They are, in fact Witches of The Mind, and in this production (and on this budget) they've been dressed in clouds of gauze, remaining --- invisible --- on stage to become whatever they seem to be in others' eyes.
These essayists insist with Carl A. Rossi "Doing MACBETH as One Dark and Stormy Night does not mean a lack of imagination on a director's/designer's part; far from it it is called being Faithful to Shakespeare's Vision." --- meaning, of course, the Essayists' vision --- usually a vision imposed by productions remembered from the past.
That is the deadly danger where Shakespeare is concerned. Arthur Colby Sprague in a book called SHAKESPEARE AND THE ACTORS (which I would dearly love to own again!) explains that from 1825 to at least 1890 when Phoebe appeared in "As You Like It" she did so chomping on a turnip. In another age and play, for at least as long whenever the Ghost entered Gertrude's closet, Hamlet had to jump up so fast his chair fell back Wham! onto the stage. Those were strait-jacketing conventions no one could take seriously today, and I think that a demand for darkness and pointed hats is just a yearning for one more mouldy turnip.
"But there is a major drawback when you put the witches front and center: The tiny flame of free will the Macbeths possess is quenched." "At play's end, with Macbeth dead and Malcolm taking up the crown, the Witches beating their drums slowly encircle the new King, who stiffens and turns to the audience, a sudden Look in his eyes . Sorry, folks; I don't buy it and neither would an Elizabethan audience. They would have demanded that Good triumph over Evil." " .. but Macduff's traditional entry with the tyrant's head is essential, probably with the crown in his other hand. The end of the play can then build toward hailing the new king, however doubtful his future may be."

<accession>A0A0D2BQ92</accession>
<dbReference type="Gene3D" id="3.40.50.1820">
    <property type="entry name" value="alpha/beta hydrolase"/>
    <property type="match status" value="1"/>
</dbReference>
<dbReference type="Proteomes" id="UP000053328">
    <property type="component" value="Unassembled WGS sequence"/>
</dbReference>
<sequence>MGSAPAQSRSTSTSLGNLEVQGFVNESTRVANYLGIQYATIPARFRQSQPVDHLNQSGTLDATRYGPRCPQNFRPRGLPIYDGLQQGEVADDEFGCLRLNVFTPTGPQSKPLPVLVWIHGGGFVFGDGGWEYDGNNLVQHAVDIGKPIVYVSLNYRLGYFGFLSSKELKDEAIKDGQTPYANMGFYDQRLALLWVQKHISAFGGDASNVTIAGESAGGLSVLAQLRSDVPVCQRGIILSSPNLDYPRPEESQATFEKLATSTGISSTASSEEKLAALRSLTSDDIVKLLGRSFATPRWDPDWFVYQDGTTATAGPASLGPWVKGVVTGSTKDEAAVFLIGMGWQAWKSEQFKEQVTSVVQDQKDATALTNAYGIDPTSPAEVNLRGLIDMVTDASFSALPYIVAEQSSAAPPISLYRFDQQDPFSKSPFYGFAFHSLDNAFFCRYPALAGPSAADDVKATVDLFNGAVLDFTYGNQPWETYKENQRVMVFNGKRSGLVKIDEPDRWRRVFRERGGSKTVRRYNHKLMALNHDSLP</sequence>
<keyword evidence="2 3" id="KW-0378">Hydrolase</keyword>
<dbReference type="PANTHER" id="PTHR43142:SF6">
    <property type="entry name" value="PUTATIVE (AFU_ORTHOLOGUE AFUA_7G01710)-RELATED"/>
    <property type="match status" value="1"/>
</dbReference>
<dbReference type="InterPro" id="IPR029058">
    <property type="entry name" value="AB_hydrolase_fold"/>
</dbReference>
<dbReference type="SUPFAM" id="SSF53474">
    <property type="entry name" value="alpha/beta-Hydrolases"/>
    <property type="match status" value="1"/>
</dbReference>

Well, I didn't find Free Will quenched, I did Buy It, and I found the point when Macbeth felt Macduff's steel enter his heart a "ghastly but genuine passion" because the actors had made everyone people I cared about.
What I don't buy is any frozen-minded insistence that "you can't DO that!" Shakespeare's plays are absolutely nothing but words in the mouths of actors. Everything else is open to suggestion. They most certainly are not Operas, wherein the dead hand of the dead creator demands of the performer a crescendo here, a pianissimo there, connected by a recitative or two. They are not classical scores that must be reproduced note-perfect (but with "personal fervor"!), they are jazz riffs ripe for improvisations
And so I found the Boston Theatre Works production " ... the Best Damn "Macbeth" I Have Ever Seen: no frills, no bullshit"